Safety of Older DriversJune 6, 2018
It is not always easy seeing our loved ones age, particularly when their physical and mental health begins to decline. When this happens, it often means having to make some difficult decisions. For example, if you have an aging parent whose eyesight is deteriorating, or who is beginning to show signs of an age-related illness like dementia, it may be time to discuss the possibility of ceasing to drive.
This can be a difficult conversation, since it is common for seniors to feel isolated or depressed when they are no longer able to drive. However, if health concerns make driving unsafe, either for your loved one, other passengers in the vehicle, or other motorists sharing the road, it is a decision that must be made.
Using data from an ongoing Adult Changes in Thought study, as well as the Washington State crash data base and Washington’s Department of Licensing, researchers published a study in the Journal of the American Geriatrics Society, which investigated whether there was a link between cognitive function and the risk of car accidents in older drivers who were not suffering from dementia. They found that even older drivers without dementia were at greater risk of being involved in a car accident. Specifically, those drivers who had depression and other cognitive impairments were more likely to be in a motor vehicle accident.
Why Aging Drivers are a Concern
Not all seniors have to give up driving simply because they are getting older. In fact, according to the AAA Foundation for Traffic Safety, approximately 17 percent of Americans over the age of 65 continue to drive. However, the Insurance Institute for Highway Safety reports that the number of fatal crashes increases at age 70 and peaks at age 85.
Certain age-related illnesses can cause slower reaction times, such as impaired hearing and vision, or stiffness, which can affect a person’s ability to safely operate a motor vehicle. In addition, some medications can impair a person’s ability to drive.
When to Stop Driving
The following will help you or a loved one decide when it is time for an older driver to stop driving:
- Becoming confused or disoriented by traffic signals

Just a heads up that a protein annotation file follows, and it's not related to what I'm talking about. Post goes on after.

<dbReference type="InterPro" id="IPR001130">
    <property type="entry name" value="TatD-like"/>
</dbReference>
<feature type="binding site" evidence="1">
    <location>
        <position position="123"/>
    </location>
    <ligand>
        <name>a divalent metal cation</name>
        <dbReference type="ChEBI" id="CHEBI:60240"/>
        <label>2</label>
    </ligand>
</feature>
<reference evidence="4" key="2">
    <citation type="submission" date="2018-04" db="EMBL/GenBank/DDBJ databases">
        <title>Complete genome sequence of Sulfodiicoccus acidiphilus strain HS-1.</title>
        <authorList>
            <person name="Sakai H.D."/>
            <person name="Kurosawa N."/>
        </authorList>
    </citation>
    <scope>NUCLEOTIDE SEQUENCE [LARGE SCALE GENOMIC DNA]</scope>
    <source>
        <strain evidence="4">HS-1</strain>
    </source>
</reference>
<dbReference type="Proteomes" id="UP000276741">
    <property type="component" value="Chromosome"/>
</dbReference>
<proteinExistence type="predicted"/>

- Stopping when there is no traffic light or stop sign, or stopping at a green light
- Not stopping at red lights or stop signs
- Frequently getting lost and needing to call a friend or family member for directions
- Friends and family members voicing their concern about a senior’s driving
- Getting into fender benders or side-swiping accidents when pulling into or out of a parking spot
According to the AAA Foundation for Traffic Safety, while today one in six drivers are 65 or older, it is estimated that this will amount to a total of more than 40 million drivers by 2020.
Baltimore Car Accident Lawyers at LeViness, Tolzman & Hamilton Protect the Rights of Car Accident Victims
If you or a loved one has been injured in a car accident involving a senior driver, do not hesitate to contact the Baltimore car accident lawyers at LeViness, Tolzman & Hamilton. We will thoroughly investigate the details of your accident and take the appropriate steps to ensure that you receive the maximum financial compensation you deserve. Our experienced and compassionate team will protect your rights every step of the way. To schedule a free consultation, call us today at 800-547-4LAW (4529) or contact us online.
Our offices are located in Baltimore, Columbia, Glen Burnie, and Towson, allowing us to represent injured victims in Maryland, including those in Anne Arundel County, Baltimore County, Carroll County, Harford County, Howard County, Montgomery County, Maryland’s Western Counties, Prince George’s County, Queen Anne’s County, Southern Maryland, and the Eastern Shore, as well as the communities of Catonsville, Essex, Halethorpe, Middle River, Rosedale, Gwynn Oak, Brooklandville, Dundalk, Pikesville, Nottingham, Windsor Mill, Lutherville, Timonium, Sparrows Point, Ridgewood, and Elkridge.